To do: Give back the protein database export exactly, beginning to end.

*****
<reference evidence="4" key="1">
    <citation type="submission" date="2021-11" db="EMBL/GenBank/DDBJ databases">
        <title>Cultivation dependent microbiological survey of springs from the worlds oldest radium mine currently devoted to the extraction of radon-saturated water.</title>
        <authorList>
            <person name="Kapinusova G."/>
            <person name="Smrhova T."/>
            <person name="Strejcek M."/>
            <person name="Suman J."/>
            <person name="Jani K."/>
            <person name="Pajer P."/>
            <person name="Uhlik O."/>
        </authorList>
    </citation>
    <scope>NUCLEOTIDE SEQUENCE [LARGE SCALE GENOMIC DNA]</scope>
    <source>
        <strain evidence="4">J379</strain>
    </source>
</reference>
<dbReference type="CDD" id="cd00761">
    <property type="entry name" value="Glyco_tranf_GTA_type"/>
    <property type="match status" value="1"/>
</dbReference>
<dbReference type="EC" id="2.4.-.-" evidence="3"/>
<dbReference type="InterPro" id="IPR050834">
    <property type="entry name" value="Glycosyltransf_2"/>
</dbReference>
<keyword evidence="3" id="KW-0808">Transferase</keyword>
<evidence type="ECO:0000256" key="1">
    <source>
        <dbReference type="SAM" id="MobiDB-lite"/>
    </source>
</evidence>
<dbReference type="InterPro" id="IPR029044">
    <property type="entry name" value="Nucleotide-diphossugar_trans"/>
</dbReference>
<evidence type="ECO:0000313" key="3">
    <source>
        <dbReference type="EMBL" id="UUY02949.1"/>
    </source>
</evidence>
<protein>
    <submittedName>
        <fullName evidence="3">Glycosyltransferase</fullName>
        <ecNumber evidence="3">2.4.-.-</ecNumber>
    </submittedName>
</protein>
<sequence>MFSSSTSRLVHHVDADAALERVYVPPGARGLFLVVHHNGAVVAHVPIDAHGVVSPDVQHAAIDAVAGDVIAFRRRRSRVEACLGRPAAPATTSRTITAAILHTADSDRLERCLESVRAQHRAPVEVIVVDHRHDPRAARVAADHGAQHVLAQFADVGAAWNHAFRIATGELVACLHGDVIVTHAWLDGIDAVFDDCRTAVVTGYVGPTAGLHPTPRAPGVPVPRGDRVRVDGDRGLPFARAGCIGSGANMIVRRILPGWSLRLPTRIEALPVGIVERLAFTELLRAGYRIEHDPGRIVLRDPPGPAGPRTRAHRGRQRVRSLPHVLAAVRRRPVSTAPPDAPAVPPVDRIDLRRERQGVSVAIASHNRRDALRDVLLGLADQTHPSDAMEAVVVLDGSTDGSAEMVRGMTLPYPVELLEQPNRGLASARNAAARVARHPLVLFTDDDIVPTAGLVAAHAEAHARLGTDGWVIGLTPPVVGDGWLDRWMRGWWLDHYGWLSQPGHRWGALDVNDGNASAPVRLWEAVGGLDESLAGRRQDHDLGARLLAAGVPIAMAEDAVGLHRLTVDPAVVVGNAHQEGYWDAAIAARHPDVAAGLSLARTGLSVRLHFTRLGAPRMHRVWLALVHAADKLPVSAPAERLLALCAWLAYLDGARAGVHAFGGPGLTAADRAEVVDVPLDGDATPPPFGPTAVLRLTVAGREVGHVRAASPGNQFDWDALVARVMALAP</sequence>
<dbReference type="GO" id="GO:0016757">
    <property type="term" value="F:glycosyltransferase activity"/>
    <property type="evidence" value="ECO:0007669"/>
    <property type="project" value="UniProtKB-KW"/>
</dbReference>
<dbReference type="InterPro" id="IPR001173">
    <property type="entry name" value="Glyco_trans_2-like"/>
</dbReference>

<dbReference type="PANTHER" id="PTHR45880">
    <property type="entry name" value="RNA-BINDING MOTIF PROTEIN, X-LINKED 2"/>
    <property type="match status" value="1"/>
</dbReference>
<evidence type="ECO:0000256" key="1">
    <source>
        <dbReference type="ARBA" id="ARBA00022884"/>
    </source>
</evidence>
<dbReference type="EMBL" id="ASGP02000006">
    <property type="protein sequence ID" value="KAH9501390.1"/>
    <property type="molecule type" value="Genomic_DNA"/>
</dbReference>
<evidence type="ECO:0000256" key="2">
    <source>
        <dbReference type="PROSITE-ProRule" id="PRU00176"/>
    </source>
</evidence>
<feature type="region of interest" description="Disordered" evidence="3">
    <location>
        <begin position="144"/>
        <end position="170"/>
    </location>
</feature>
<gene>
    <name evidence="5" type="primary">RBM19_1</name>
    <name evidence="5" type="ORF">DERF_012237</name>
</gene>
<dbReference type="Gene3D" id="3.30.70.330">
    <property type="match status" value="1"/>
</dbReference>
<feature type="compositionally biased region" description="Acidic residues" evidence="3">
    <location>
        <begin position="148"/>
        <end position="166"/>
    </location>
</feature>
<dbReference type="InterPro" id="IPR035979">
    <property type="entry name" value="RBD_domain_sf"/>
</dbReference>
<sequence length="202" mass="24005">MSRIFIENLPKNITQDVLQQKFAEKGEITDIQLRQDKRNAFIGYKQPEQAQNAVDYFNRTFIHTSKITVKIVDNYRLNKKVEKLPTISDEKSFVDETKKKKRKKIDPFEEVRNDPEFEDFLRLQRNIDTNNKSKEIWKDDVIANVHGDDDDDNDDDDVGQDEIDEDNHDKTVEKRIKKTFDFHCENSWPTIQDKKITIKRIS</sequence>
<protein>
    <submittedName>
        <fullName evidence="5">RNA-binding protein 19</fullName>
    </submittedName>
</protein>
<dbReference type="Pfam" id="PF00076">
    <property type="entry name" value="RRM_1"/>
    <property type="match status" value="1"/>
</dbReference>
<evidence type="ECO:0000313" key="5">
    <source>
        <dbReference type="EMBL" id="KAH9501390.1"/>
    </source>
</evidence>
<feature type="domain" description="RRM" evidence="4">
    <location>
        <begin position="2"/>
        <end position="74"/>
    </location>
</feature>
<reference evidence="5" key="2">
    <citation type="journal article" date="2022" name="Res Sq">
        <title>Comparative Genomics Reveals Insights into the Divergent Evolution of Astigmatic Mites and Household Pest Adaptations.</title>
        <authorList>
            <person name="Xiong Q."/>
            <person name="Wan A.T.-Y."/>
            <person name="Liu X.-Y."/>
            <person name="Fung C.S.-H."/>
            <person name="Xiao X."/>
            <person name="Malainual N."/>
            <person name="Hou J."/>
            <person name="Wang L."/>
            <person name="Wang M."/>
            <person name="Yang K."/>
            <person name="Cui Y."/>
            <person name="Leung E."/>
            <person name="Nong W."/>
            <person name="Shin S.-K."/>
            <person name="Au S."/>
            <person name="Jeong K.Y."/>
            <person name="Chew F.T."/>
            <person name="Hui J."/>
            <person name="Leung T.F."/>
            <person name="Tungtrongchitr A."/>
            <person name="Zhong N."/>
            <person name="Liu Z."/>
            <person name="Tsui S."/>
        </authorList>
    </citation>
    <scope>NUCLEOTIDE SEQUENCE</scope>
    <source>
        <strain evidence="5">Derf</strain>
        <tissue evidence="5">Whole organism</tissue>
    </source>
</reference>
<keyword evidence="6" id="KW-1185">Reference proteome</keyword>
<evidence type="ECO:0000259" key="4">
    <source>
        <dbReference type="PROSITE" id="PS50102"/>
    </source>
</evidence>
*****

<reference evidence="4" key="1">
    <citation type="submission" date="2021-11" db="EMBL/GenBank/DDBJ databases">
        <title>Cultivation dependent microbiological survey of springs from the worlds oldest radium mine currently devoted to the extraction of radon-saturated water.</title>
        <authorList>
            <person name="Kapinusova G."/>
            <person name="Smrhova T."/>
            <person name="Strejcek M."/>
            <person name="Suman J."/>
            <person name="Jani K."/>
            <person name="Pajer P."/>
            <person name="Uhlik O."/>
        </authorList>
    </citation>
    <scope>NUCLEOTIDE SEQUENCE [LARGE SCALE GENOMIC DNA]</scope>
    <source>
        <strain evidence="4">J379</strain>
    </source>
</reference>
<dbReference type="CDD" id="cd00761">
    <property type="entry name" value="Glyco_tranf_GTA_type"/>
    <property type="match status" value="1"/>
</dbReference>
<dbReference type="EC" id="2.4.-.-" evidence="3"/>
<dbReference type="InterPro" id="IPR050834">
    <property type="entry name" value="Glycosyltransf_2"/>
</dbReference>
<keyword evidence="3" id="KW-0808">Transferase</keyword>
<evidence type="ECO:0000256" key="1">
    <source>
        <dbReference type="SAM" id="MobiDB-lite"/>
    </source>
</evidence>
<dbReference type="InterPro" id="IPR029044">
    <property type="entry name" value="Nucleotide-diphossugar_trans"/>
</dbReference>
<evidence type="ECO:0000313" key="3">
    <source>
        <dbReference type="EMBL" id="UUY02949.1"/>
    </source>
</evidence>
<protein>
    <submittedName>
        <fullName evidence="3">Glycosyltransferase</fullName>
        <ecNumber evidence="3">2.4.-.-</ecNumber>
    </submittedName>
</protein>
<sequence>MFSSSTSRLVHHVDADAALERVYVPPGARGLFLVVHHNGAVVAHVPIDAHGVVSPDVQHAAIDAVAGDVIAFRRRRSRVEACLGRPAAPATTSRTITAAILHTADSDRLERCLESVRAQHRAPVEVIVVDHRHDPRAARVAADHGAQHVLAQFADVGAAWNHAFRIATGELVACLHGDVIVTHAWLDGIDAVFDDCRTAVVTGYVGPTAGLHPTPRAPGVPVPRGDRVRVDGDRGLPFARAGCIGSGANMIVRRILPGWSLRLPTRIEALPVGIVERLAFTELLRAGYRIEHDPGRIVLRDPPGPAGPRTRAHRGRQRVRSLPHVLAAVRRRPVSTAPPDAPAVPPVDRIDLRRERQGVSVAIASHNRRDALRDVLLGLADQTHPSDAMEAVVVLDGSTDGSAEMVRGMTLPYPVELLEQPNRGLASARNAAARVARHPLVLFTDDDIVPTAGLVAAHAEAHARLGTDGWVIGLTPPVVGDGWLDRWMRGWWLDHYGWLSQPGHRWGALDVNDGNASAPVRLWEAVGGLDESLAGRRQDHDLGARLLAAGVPIAMAEDAVGLHRLTVDPAVVVGNAHQEGYWDAAIAARHPDVAAGLSLARTGLSVRLHFTRLGAPRMHRVWLALVHAADKLPVSAPAERLLALCAWLAYLDGARAGVHAFGGPGLTAADRAEVVDVPLDGDATPPPFGPTAVLRLTVAGREVGHVRAASPGNQFDWDALVARVMALAP</sequence>
<dbReference type="GO" id="GO:0016757">
    <property type="term" value="F:glycosyltransferase activity"/>
    <property type="evidence" value="ECO:0007669"/>
    <property type="project" value="UniProtKB-KW"/>
</dbReference>
<dbReference type="InterPro" id="IPR001173">
    <property type="entry name" value="Glyco_trans_2-like"/>
</dbReference>

<dbReference type="PANTHER" id="PTHR45880">
    <property type="entry name" value="RNA-BINDING MOTIF PROTEIN, X-LINKED 2"/>
    <property type="match status" value="1"/>
</dbReference>
<evidence type="ECO:0000256" key="1">
    <source>
        <dbReference type="ARBA" id="ARBA00022884"/>
    </source>
</evidence>
<dbReference type="EMBL" id="ASGP02000006">
    <property type="protein sequence ID" value="KAH9501390.1"/>
    <property type="molecule type" value="Genomic_DNA"/>
</dbReference>
<evidence type="ECO:0000256" key="2">
    <source>
        <dbReference type="PROSITE-ProRule" id="PRU00176"/>
    </source>
</evidence>
<feature type="region of interest" description="Disordered" evidence="3">
    <location>
        <begin position="144"/>
        <end position="170"/>
    </location>
</feature>
<gene>
    <name evidence="5" type="primary">RBM19_1</name>
    <name evidence="5" type="ORF">DERF_012237</name>
</gene>
<dbReference type="Gene3D" id="3.30.70.330">
    <property type="match status" value="1"/>
</dbReference>
<feature type="compositionally biased region" description="Acidic residues" evidence="3">
    <location>
        <begin position="148"/>
        <end position="166"/>
    </location>
</feature>
<dbReference type="InterPro" id="IPR035979">
    <property type="entry name" value="RBD_domain_sf"/>
</dbReference>
<sequence length="202" mass="24005">MSRIFIENLPKNITQDVLQQKFAEKGEITDIQLRQDKRNAFIGYKQPEQAQNAVDYFNRTFIHTSKITVKIVDNYRLNKKVEKLPTISDEKSFVDETKKKKRKKIDPFEEVRNDPEFEDFLRLQRNIDTNNKSKEIWKDDVIANVHGDDDDDNDDDDVGQDEIDEDNHDKTVEKRIKKTFDFHCENSWPTIQDKKITIKRIS</sequence>
<protein>
    <submittedName>
        <fullName evidence="5">RNA-binding protein 19</fullName>
    </submittedName>
</protein>
<dbReference type="Pfam" id="PF00076">
    <property type="entry name" value="RRM_1"/>
    <property type="match status" value="1"/>
</dbReference>
<evidence type="ECO:0000313" key="5">
    <source>
        <dbReference type="EMBL" id="KAH9501390.1"/>
    </source>
</evidence>
<feature type="domain" description="RRM" evidence="4">
    <location>
        <begin position="2"/>
        <end position="74"/>
    </location>
</feature>
<reference evidence="5" key="2">
    <citation type="journal article" date="2022" name="Res Sq">
        <title>Comparative Genomics Reveals Insights into the Divergent Evolution of Astigmatic Mites and Household Pest Adaptations.</title>
        <authorList>
            <person name="Xiong Q."/>
            <person name="Wan A.T.-Y."/>
            <person name="Liu X.-Y."/>
            <person name="Fung C.S.-H."/>
            <person name="Xiao X."/>
            <person name="Malainual N."/>
            <person name="Hou J."/>
            <person name="Wang L."/>
            <person name="Wang M."/>
            <person name="Yang K."/>
            <person name="Cui Y."/>
            <person name="Leung E."/>
            <person name="Nong W."/>
            <person name="Shin S.-K."/>
            <person name="Au S."/>
            <person name="Jeong K.Y."/>
            <person name="Chew F.T."/>
            <person name="Hui J."/>
            <person name="Leung T.F."/>
            <person name="Tungtrongchitr A."/>
            <person name="Zhong N."/>
            <person name="Liu Z."/>
            <person name="Tsui S."/>
        </authorList>
    </citation>
    <scope>NUCLEOTIDE SEQUENCE</scope>
    <source>
        <strain evidence="5">Derf</strain>
        <tissue evidence="5">Whole organism</tissue>
    </source>
</reference>
<keyword evidence="6" id="KW-1185">Reference proteome</keyword>
<evidence type="ECO:0000259" key="4">
    <source>
        <dbReference type="PROSITE" id="PS50102"/>
    </source>
</evidence>